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DICK Card Game

An irreverent retelling of the whale of American literary classics

by Natasha Tauber
on 06 August 2015

DICK is at once a provocative party game and a retelling of Herman Melville's classic novel "Moby-Dick" or, "The Whale." In a mash-up of literature and lowbrow humor, the game positions direct quotations from Melville's often-suggestive text against a backdrop of contemporary culture.  Players are invited to “gather a half-dozen of their bosom friends and jointly plunge their harpoons into the ecstatic flank of delight… metaphorically.”

DICK grew out of an undergraduate literature seminar in which SMU English professor Tim Cassedy juxtaposed Melville’s 1851 novel with HBO's 2014 "True Detective"—two stories about obsessive and self-destructive quests to confront evil. "Moby-Dick" is about “knowing that the truth is unknowable, but looking for it anyway,” says Cassedy of his favorite novel—which he calls “our national epic.” Two of his students (now graduates), Chelsea Grogan and Jenna Peck, collaborated with their professor to craft a game that illustrates how the novel is “more subversive and irreverent” than its place in the literary canon suggests.

In a format familiar to players of Apples to Apples or Cards Against Humanity, players take turns being the judge who reads aloud one of the game’s 100 green fill-in-the-blank cards. The other players use white cards containing direct quotations from Moby-Dick to propose solutions for the blanks. Whoever submits the “best” response wins the round. For example, one card asks players to complete “The latest Westboro Baptist Church sign: GOD HATES _______.”  Whether the winning answer is “infernal orgies,” “sellin’ human heads,” “coffee and hot rolls,” “Quakers with a vengeance,” or “the butterfly cheeks of young girls” depends on the judge. The creators also sell optional ways to “enhance your DICK” with additional prompts.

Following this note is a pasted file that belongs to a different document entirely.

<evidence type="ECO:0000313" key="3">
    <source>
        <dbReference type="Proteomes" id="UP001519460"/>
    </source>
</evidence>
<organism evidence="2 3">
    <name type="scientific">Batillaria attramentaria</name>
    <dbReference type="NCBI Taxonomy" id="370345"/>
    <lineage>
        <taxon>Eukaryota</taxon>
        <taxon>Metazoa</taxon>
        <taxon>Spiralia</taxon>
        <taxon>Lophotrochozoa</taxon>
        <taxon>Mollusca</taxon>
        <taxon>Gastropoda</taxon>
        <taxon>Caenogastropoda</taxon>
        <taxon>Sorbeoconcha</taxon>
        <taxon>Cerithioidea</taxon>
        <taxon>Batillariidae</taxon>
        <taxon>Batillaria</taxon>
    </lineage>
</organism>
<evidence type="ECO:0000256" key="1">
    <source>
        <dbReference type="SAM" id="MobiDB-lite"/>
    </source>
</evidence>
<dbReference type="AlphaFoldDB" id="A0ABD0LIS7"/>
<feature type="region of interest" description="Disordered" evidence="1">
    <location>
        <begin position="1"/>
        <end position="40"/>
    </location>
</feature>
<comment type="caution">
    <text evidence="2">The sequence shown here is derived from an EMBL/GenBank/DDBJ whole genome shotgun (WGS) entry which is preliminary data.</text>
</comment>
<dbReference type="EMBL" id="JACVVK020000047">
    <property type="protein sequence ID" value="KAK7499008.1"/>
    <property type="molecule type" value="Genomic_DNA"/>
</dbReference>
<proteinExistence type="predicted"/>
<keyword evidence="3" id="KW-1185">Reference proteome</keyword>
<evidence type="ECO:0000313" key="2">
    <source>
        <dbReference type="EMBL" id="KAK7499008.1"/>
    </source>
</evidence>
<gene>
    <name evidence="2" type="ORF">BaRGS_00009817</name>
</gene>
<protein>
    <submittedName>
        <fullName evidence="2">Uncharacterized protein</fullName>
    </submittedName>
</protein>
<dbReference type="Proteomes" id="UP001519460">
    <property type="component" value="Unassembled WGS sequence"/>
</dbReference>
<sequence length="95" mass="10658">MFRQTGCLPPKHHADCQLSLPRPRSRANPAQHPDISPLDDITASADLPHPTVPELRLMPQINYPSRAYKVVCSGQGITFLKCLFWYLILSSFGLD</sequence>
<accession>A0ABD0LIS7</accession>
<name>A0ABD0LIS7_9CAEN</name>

Playing with words and meanings is central to both the novel and the game. Both raise political, philosophical and religious issues in ways that are sophisticated, contradictory—and lewd. As Cassedy, a tenure-track professor of American literature, suggests, “'Moby-Dick' is full of gleeful, irreverent humor. There’s a dick joke in the title of the book.” The trio notes that Moby-Dick contains an entire chapter about making a whale’s foreskin into an apron. Peck says, “It’s beautiful to realize that the way we connect with the world and how we relate to it in our culture is not so different from the 1850s… DICK connects us with the past in a very personal way.” And Grogan asks: "What is life without humor?"

DICK is available online for $20, and expansion sets (mostly geared toward Academics and New Yorkers) cost $1 each.

Images courtesy of DICK, the game.

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